Ugh. 2016 just got a little worse.
A bitter legal battle between Louisiana’s pro-gay, Democratic Governor John Bel Edwards and the state’s anti-gay, Republican Attorney General Jeff Landry has been festering for months. Now, thanks to one conservative judge in Baton Rouge, it’s over. And it doesn’t bode well for LGBTQ people.
To make a long and complicated story short: At the start of his term earlier this year, Gov. Edwards issued an executive order protecting LGBTQ people working in state government from being discriminated against because of their sexual orientations and/or gender identities.
Landry, who just so happens to have a gay brother, didn’t like that very much. He said the governor had overstepped his bounds by imposing the LGBTQ workplace protections when state lawmakers had already voted against a similar law several times in the past.
A months-long legal battle ensured. Finally this morning, Judge Todd Hernandez ruled in favor of Landry, saying Gov. Edwards had exceeded his constitutional authority.
“The effect of [the executive order’s] adoption and implementation, creates new and/or expands upon existing Louisiana law as opposed to directing the faithful execution of the existing law of this state,” Judge Todd Hernandez wrote in his ruling, before throwing out the case.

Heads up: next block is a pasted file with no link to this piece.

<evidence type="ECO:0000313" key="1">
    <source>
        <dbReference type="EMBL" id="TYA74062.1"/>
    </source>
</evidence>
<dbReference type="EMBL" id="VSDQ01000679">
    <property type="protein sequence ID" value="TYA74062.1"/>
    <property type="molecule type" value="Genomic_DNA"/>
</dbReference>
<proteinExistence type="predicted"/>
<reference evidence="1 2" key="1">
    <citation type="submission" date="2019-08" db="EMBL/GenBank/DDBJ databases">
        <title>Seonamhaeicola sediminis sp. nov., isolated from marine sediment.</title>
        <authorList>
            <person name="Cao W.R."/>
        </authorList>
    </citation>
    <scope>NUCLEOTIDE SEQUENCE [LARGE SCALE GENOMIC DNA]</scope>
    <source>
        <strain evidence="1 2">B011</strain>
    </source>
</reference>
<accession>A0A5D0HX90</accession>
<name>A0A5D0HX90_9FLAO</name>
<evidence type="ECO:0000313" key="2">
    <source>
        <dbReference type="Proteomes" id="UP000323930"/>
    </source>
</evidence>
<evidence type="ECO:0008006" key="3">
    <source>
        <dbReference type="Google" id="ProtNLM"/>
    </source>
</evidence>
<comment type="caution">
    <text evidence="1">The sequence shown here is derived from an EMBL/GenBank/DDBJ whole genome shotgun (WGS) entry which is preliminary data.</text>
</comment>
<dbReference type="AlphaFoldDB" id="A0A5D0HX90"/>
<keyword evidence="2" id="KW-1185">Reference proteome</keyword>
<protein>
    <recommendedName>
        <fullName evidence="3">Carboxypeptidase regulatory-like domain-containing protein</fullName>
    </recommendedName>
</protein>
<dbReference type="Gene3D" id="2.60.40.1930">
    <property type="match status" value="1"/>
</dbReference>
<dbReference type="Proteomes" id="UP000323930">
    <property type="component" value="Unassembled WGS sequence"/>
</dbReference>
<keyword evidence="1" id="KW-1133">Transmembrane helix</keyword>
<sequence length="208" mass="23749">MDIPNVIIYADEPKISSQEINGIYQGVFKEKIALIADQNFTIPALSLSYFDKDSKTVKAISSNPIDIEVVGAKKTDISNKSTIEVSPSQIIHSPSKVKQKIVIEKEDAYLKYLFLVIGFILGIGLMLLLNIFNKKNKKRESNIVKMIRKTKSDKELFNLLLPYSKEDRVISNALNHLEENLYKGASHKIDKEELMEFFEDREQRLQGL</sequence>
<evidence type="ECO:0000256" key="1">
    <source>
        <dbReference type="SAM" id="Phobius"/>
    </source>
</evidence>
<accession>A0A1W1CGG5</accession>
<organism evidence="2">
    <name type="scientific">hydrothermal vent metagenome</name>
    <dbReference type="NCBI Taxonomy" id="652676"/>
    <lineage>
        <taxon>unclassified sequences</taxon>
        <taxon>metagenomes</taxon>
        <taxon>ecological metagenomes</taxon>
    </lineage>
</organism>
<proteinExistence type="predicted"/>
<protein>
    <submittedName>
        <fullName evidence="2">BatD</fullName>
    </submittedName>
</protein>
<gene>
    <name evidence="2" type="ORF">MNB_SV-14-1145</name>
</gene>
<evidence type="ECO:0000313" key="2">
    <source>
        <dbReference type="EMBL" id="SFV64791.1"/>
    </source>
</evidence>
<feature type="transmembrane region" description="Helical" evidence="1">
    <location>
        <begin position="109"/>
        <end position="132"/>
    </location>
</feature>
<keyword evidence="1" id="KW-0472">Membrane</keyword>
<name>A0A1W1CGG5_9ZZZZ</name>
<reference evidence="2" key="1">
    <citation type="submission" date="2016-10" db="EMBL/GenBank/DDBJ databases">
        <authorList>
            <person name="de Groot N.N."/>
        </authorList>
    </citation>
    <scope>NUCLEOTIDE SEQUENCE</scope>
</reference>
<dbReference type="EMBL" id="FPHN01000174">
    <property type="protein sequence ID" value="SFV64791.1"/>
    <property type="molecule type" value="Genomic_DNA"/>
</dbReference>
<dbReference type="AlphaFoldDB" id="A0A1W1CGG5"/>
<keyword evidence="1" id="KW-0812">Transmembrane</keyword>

During his final argument, Landry said he didn’t mind offering protections to gay, lesbian, and bisexual government employees. It was transgender ones he felt uneasy about, once again bringing up the tired, old public bathroom debate–Which bathrooms would they use in government buildings? And how would bathroom use be enforced?!
After the ruling, Gov. Edwards issued a statement saying he was discouraged but still committed to fighting for the rights of LGBTQ Louisianians and visitors.
“We are disappointed in the court’s ruling today,” he said. “However, we fully intend to appeal this issue, which is how the parties knew that this matter would ultimately be resolved.”
He added: “With great respect for the role of the Louisiana legislature, we continue to believe that discrimination is not a Louisiana value and that we are best served as a state when employment decisions are based solely on an individual’s qualifications and job performance.”
Photo credit: Queerty